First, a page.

I shared The Chronicles of Harris Burdick with my students. We read a few of the stories aloud. Then they each picked an illustration to write about. I was amazed how well this worked for even my youngest writers. Madison wrote the most words she’s ever written in her life. (She’s a second grader.) Jacob incorporated a retelling of Jack and the Beanstalk. Kielan would not be distracted. She sat at the computer for three days typing furiously.


One night a girl named Ruby, who was 10 years old, went to the library to get a book because she loved books. The librarian named Mr. Klein warned her not to get the ancient book because it killed a boy named Jack. She didn’t hear him because she was playing music on her headphones. She took her book home and read it. As she was reading it, the vine pulled her right into the book. As she was dreaming about candy canes and gumdrops, it all changed into a story. The only way she could get out of the book was beating the fairy tale in the book. The first fairy tale was Jack and the bean stalk. (Jacob, 2nd grade)

Madison and Emily wrote their first drafts in their notebooks. Tobie just opened up a draft post on the blog and dove right in. Kielan typed directly into a word document. I observed my students go through the writing process in their own way. Some of them needed talk time. When Lynzee was stuck, she chatted with Emily about where her story could go.

Eventually, though, every story will be typed into our Kidblog site. Because this is how we share our writing. We have Kidblog connections out in the world. I’ve encouraged my students to “hack” into other blogs and write comments. They are getting a glimpse into the marvel of “meeting” people online. These connections have not caught on like I had hoped, so I have put a new blog connection on the board each week and required my students to connect to at least 3 other students. They give me a sticky note with the three names on them (accountability).

Would an old-fashioned pen pal letter be more meaningful? I’m not sure. When I was teaching back in the 90’s, we did pen pal letters. The students would wait weeks and weeks for their letters. Then they would write the minimal in a response. I never quite got them gung-ho about this project either.

Today, the world is digital. Nondigital is not going away. I still have about 5 journals floating around. I have stacks of books to read. I even managed to hand-make and handwrite thank you notes for Christmas gifts. Whether digital or not, literacies are about reading, writing, connecting, expressing, and being present.

Please add your blog link. Thanks for stopping by.

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Poetry Friday round-up with Heidi at My Juicy Little Universe.

Poetry Friday round-up with Heidi at My Juicy Little Universe.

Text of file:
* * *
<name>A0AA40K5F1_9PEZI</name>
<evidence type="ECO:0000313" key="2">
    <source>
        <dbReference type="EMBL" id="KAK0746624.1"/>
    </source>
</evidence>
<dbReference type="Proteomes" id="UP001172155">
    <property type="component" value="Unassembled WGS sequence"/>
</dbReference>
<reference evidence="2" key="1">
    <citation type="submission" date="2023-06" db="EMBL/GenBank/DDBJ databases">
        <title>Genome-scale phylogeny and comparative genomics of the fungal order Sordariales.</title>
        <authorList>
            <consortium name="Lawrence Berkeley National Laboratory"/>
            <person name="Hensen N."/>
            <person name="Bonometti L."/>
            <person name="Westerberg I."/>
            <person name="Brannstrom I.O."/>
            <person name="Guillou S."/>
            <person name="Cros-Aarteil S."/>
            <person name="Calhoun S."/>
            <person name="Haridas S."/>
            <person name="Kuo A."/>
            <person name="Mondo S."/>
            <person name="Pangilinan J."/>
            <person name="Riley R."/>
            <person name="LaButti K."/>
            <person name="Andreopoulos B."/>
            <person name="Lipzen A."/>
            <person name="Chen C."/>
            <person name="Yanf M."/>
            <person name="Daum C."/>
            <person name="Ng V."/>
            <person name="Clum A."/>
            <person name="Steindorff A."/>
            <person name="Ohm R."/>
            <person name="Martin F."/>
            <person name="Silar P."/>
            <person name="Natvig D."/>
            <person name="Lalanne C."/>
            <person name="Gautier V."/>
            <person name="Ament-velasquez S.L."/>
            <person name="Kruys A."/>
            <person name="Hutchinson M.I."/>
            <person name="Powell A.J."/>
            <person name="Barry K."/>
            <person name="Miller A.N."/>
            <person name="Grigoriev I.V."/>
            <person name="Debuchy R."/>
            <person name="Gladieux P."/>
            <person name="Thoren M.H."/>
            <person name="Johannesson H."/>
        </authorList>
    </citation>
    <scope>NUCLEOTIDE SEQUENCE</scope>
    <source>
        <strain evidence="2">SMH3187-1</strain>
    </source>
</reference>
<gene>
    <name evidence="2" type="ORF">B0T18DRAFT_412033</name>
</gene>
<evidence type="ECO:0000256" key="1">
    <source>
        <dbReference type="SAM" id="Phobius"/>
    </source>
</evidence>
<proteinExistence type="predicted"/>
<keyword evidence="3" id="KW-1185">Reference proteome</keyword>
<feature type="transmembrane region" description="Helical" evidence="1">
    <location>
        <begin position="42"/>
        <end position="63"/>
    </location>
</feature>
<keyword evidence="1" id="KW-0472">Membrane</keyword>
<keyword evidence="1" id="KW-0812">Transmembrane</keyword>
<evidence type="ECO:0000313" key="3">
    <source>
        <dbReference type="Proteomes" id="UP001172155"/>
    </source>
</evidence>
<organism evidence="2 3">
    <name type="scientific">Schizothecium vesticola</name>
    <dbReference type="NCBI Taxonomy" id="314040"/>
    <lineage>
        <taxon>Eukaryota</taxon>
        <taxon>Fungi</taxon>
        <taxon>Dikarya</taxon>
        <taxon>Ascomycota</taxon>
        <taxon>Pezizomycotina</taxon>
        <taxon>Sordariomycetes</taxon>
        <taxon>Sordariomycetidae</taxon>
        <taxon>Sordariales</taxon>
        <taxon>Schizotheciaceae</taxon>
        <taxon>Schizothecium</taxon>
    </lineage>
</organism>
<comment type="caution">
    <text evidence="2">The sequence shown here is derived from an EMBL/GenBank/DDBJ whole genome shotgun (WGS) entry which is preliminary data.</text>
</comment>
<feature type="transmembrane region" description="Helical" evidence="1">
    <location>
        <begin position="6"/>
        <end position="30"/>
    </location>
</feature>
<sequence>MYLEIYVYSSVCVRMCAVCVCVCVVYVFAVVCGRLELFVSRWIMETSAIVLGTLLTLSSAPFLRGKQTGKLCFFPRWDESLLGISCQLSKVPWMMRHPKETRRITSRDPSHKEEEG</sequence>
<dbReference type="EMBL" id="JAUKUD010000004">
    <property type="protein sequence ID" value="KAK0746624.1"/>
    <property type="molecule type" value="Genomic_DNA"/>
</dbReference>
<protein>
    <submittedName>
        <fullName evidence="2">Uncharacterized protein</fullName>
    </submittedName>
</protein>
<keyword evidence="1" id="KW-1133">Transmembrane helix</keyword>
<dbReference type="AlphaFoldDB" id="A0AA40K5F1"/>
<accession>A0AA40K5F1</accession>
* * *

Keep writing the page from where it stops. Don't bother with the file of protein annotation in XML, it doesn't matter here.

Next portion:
The beginning of the school year is becoming the middle of the school year. Days are passing quickly. October is already here. The promises of classroom connections are coming to life.

In order to welcome classroom connections, we created a Where I’m From poem modeled after the popular poem form by George Ella Lyon. Last week my students each wrote their own poems. This week we created a collaborative poem. I put it all together in an Animoto video.

If you are blogging with your elementary class using Kidblogs, you can connect to us here. Next week we will start blogging about Fish in a Tree, this year’s Global Read Aloud. We can’t wait! And Lynda Mullaly Hunt has promised a video a week. Read all about this event here.

Where are you from?

Where are you from?

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Please use this button on your site for DigiLit Sunday posts

Please use this button on your site for DigiLit Sunday posts

Unlike my outside plants that are dying from lack of water, my professional learning network (PLN) is healthy and growing. I have been nurturing my PLN this summer. I joined a group of teachers from around the states discussing writing about reading. We started a Voxer group.

I am totally new to Voxer. It’s novel and fun. Voxer is a phone app that acts like a text message or walkie-talkie. Within the conversation, you can leave a voice or text message. I love hearing the voices of my friends as we ruminate about the process of writing about reading. Now that school has started I am able to use this group to bounce ideas off of and to ask for help and guidance.

This week one of my students wrote about the book he was reading. I wasn’t familiar with the book, so I just sent a message in the Voxer group asking for help in analyzing his reader response. The help came immediately and we used Google docs to communicate further about the writing. How cool is that?

With another group, we’ve started a conversation about student blogging. We met yesterday by Google hangout. We are planning to connect students throughout the year using kidblogs. The connections are still in the planning stage. If you’d like to connect your middle grade kids (grades 4th-6th), let me know.